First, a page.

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Casino Royale

Year: 2006
Production Co: Eon productions
Studio: MGM
Director: Martin Campbell
Producer: Barbara Broccoli/Michael G Wilson
Writer: Neale Purvis/Robert Wade/Paul Haggis
Cast: Daniel Craig, Eva Green, Mads Mikkelsen, Judi Dench, Jeffrey Wright
And so the most contentious James Bond film yet arrives on screens after almost a year of pre-release buzz, most of it centred on the casting of the new Bond.

It's easy to forget, but the 'reboot' that the producers and media makes so much of has happened several times in the James Bond franchise. By a process of almost biological box office evolution, each Bond film gets bigger, badder, louder and more ridiculous than the last, by pure virtue of the fact that each must do so to better its immediate predecessor. Much like shareholders demand a higher dividend every quarter, the studios and rights-holders demand a bigger profit on subsequent Bond films; hence their rapid and frequent descent into action movie spectacle parody.

Then the Bond purists - be they fans of Fleming's original vision from the original novels to the pared-back approach of Dr No - inevitably become too vocal about how stupid the franchise has become and the cyclical back slapping about 'taking Bond back to basics' ensues, as it has here. Those purists frequently include screenwriters and directors.

Before you can even talk about the story, you have to consider the elephant in the room everyone was talking about - Daniel Craig. A great actor, he was the target of considerable fan protest where websites like criagnotbond.com was just the tip of the iceberg. Everyone on the official side of the fence defended him, but I find it a mystery what they saw in him as Bond.

For good points like a good screen presence and action movie skills, he's missing almost everything I think James Bond should have. For a start - and rather subjectively - good looks. There's also no charm, no charisma, no panther-like sexuality, no glint of boyish cheekiness. Brosnan and Moore had it, Dalton wasn't suave enough, Connery had the confidence for it but was always too brash to fit into the shoes for my liking. Craig has none of it, and the only thing that makes him Bond-like is his surroundings.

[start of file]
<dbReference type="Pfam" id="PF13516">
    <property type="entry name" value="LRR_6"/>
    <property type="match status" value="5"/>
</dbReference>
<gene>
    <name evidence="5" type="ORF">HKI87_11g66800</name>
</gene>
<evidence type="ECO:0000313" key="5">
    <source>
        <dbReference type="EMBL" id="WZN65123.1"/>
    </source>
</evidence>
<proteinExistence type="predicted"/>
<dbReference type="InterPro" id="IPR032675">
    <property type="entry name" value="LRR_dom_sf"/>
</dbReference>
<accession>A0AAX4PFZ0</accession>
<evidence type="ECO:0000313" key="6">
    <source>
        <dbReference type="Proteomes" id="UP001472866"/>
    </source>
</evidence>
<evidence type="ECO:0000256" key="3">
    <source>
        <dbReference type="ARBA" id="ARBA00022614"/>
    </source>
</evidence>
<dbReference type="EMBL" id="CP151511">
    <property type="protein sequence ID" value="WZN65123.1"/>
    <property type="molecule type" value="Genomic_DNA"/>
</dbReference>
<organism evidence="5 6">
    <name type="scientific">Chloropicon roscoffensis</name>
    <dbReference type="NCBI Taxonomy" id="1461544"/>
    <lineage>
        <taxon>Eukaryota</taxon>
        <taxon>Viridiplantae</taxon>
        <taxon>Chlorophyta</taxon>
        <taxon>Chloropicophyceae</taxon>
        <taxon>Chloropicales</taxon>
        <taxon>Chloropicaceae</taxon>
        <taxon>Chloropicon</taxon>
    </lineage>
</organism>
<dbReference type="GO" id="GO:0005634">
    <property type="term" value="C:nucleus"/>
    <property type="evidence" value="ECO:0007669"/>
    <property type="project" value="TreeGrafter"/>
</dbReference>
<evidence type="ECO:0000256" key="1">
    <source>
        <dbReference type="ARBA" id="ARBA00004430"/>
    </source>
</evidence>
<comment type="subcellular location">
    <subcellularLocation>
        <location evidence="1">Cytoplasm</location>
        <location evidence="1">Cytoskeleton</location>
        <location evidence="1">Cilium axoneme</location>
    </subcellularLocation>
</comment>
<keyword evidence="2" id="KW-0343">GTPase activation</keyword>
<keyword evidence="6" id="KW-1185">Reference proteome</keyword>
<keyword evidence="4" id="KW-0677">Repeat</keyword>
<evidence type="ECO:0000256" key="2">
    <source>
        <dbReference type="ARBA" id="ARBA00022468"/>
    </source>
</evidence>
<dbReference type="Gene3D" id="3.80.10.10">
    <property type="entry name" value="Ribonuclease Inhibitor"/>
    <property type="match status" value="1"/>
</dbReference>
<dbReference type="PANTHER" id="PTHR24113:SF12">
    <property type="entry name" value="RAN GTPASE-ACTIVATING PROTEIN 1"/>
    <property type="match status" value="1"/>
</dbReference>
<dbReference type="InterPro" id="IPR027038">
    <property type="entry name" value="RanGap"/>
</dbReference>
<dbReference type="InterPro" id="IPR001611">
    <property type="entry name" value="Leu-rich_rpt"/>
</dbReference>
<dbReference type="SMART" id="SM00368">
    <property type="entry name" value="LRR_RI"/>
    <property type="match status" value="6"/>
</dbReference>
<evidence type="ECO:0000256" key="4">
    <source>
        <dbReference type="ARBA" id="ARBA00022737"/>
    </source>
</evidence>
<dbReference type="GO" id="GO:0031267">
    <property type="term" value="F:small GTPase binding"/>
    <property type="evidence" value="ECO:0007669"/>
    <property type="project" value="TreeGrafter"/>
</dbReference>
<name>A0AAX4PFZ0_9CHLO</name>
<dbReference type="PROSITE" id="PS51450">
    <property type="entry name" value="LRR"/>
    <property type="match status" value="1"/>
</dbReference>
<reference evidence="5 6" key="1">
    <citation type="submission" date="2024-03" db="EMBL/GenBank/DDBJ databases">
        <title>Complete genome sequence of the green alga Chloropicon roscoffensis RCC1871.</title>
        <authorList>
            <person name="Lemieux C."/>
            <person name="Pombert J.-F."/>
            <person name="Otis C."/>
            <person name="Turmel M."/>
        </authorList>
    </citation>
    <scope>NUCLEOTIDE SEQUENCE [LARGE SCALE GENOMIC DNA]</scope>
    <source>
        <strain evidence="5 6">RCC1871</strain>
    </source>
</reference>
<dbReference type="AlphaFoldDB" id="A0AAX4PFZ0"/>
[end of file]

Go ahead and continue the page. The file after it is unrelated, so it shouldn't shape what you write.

It's early days for Bond, only just promoted to a 00 after his first two kills. His first assignment is to infiltrate the graces of terrorist bankroller Le Chiffre (Mikkelsen), whose only Bond villain-esque characteristic is that he cries blood.

Knowing they'd never get away with a spy thriller about a game of Baccarat, writers Wade and Purvis (given an unwelcome rewrite by Oscar-branded writer Haggis) make it the central act, bookending it with some requisite Bond doses of action and girls.

Accompanied by implausibly foxy HM Treasury accountant Vesper (Green), Bond has to gamble with a lot of British taxpayers' money to ensure Le Ciffre doesn't get his hands on any of the dough his clients are expecting. When Bond wins, Le Chiffre turns nasty, drawing Bond and Vesper into a dangerous game of cat and mouse that contains the most simple and cruel cinema torture in recent memory.

The reboot is in having Bond and Vesper fall quite genuinely in love, Bond's heart destined to be broken and setting him on the path of treating women as the throwaway playthings we know and love him for.

Good action, an up-to-Bond-standards script, a few lingering shots of beautiful female bodies and a liberal does of unclean violence make it a great example of the genre that's so distinct it can be labelled with simply a name - Bond.

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